Friday, November 1, 2013

Art History's Top 100 -- American Artists

All good things must come to an end, and my art history class wrapped last week with a session on American artists.  We talked about 22 artists and saw slides of over 250 works.  So, as always, it's hard to decide what to share here.

Gilbert Stuart's Portrait of
George Washington
(1796)
We started the class with Gilbert Stuart's Portrait of George Washington (known as the Athenaeum portrait).   We have all seen countless portraits of our nation's first president over the years.  But this image might be particularly familiar since this is the work that is replicated on the dollar bill.  Stuart got a lot of those bills painting portraits of GW to sell to patriotic citizens who wanted a picture of their leader for their homes. Using this work as his template, Stuart created 130 portraits of GW and sold them for $100 each.  We're talking 1796 dollars here, so that is a lot of moolah.  One fun fact:  Gilbert struggled a bit when he painted this work because Washington had a new set of false teeth that distorted his jawline.

Grant Wood's American Gothic (1930)
Who doesn't smile when they see Grant Wood's American Gothic?  As one of the most parodied works of art (along with The Scream, the Mona Lisa, and Whistler's Mother), it's one of those images that has truly become a part of popular culture.  Grant came across this house when he was traveling across Iowa and was captivated by the Gothic revival style window.  He then added the farmer and his daughter (using his dentist and his sister as models) as representations of the type of people he thought would live in such a house.  Some art historians believe that the image of the father and daughter is a reference to the trouble that young women could get into with the traveling salesmen of the time.  (I always thought it was a husband and wife, so that never crossed my mind.)  Others feel that the stoicism of the pair reflects the inner strength that people had to call upon to get through the Depression.   Either way, Wood captured the sense of an era.  (Note the way the silhouette of the pitchfork is repeated on the farmer's shirt and coveralls.  Brilliant!)

Keith Haring's Crack is Wack (1986)
It's a big leap from Gilbert Stuart's Portrait of George Washingon to Keith Haring's Crack is Wack, but we arrived there in the course of 2 1/2 hours.  Haring's early work in New York City was as a true graffiti artist, creating temporary works of chalk art on the walls of the City's subway system.  People soon recognized his distinctive style, and it didn't take long for him to become internationally known.  Haring used his work to promote social causes.  Crack is Wack is a mural painted on the face of a handball court on East 128th Street and Harlem River Drive in New York.  It was a message to the kids of the neighborhood--and people driving by on the FDR--not to get involved with the highly addictive drug.  The phrase might sound familiar not from Haring's work, but from Whitney Houston's 2002 interview with Diane Sawyer when she denied allegations that she was using drugs, saying, "Crack is whack."  Perhaps Houston got the phrase (at least subconsciously) from Haring's painting.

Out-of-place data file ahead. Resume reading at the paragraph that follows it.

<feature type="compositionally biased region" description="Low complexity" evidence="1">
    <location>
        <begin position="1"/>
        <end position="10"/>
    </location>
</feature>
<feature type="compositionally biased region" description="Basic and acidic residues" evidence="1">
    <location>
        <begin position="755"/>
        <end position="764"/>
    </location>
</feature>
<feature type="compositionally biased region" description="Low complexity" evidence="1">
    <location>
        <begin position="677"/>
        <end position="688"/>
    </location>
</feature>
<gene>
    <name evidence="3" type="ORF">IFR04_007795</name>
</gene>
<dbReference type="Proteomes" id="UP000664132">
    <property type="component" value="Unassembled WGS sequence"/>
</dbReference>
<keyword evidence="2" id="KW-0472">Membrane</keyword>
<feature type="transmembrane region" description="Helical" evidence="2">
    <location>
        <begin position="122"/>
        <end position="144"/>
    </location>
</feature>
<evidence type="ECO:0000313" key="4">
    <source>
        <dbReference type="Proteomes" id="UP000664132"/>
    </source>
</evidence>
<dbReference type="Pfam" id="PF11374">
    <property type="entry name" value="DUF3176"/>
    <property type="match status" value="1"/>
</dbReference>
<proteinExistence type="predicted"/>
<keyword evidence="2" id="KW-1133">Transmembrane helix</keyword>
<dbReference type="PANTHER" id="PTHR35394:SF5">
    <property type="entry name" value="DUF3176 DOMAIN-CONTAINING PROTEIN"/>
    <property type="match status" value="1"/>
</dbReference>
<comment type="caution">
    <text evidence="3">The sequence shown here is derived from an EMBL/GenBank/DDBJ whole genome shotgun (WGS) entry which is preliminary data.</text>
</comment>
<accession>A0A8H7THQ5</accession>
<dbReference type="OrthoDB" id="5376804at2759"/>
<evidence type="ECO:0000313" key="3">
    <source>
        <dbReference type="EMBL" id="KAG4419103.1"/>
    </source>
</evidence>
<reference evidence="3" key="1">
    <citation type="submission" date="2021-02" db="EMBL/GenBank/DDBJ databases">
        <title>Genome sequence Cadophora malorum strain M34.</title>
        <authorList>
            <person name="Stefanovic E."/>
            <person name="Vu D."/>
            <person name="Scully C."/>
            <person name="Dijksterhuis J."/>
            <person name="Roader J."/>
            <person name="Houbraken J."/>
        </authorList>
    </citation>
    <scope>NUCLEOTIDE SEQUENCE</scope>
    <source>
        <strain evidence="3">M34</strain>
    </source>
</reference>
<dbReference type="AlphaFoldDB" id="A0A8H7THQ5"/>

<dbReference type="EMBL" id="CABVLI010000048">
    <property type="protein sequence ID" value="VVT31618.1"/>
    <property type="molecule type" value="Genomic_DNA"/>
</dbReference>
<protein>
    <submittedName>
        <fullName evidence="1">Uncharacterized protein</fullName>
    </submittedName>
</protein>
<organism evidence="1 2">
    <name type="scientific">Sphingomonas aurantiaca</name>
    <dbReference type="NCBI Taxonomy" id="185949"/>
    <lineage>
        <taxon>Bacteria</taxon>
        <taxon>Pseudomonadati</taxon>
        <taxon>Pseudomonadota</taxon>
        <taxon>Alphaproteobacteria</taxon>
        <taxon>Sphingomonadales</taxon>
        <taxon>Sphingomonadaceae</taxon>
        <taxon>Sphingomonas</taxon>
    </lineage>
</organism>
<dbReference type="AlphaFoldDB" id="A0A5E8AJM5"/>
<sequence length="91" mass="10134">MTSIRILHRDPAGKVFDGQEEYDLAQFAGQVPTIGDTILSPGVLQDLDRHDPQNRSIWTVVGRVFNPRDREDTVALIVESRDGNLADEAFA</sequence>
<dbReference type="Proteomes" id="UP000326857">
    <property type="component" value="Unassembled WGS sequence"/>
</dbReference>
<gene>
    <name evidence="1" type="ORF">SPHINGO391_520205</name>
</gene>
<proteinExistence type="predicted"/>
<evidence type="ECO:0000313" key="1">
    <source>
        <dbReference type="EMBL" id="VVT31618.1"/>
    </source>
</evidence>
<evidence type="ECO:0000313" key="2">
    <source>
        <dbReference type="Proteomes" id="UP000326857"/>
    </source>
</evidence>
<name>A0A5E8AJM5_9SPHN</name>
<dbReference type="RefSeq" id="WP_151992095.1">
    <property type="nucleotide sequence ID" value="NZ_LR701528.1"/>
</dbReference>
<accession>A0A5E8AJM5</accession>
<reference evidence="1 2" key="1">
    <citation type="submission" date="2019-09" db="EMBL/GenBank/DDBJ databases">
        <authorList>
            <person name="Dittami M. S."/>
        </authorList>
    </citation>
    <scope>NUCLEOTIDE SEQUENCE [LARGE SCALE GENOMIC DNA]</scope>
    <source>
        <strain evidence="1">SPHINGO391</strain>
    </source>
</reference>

Whether you recognize Haring's name or not, you are likely to have seen his signature "radiant baby."  During the 1970s, Haring was involved with the Jesus Movement (more popularly known as "Jesus Freaks").   This image derives from that period of his life.

Rosalie referred to Haring's work as "graffiti-glyphics," and the thought dovetailed perfectly with the beginning of our class when we talked about ancient Egyptian hieroglyphics.    In six short weeks we saw not only Rosalie's "Top 100" hit parade of artistic creations, but literally  thousands of works.  Each week was a new adventure, and I already miss the class.  Fingers crossed that she will teach a more focused art history class in the future.  In the meantime, the next session of her class starts on Wednesday, November 6th.  There's a seat just waiting for you!

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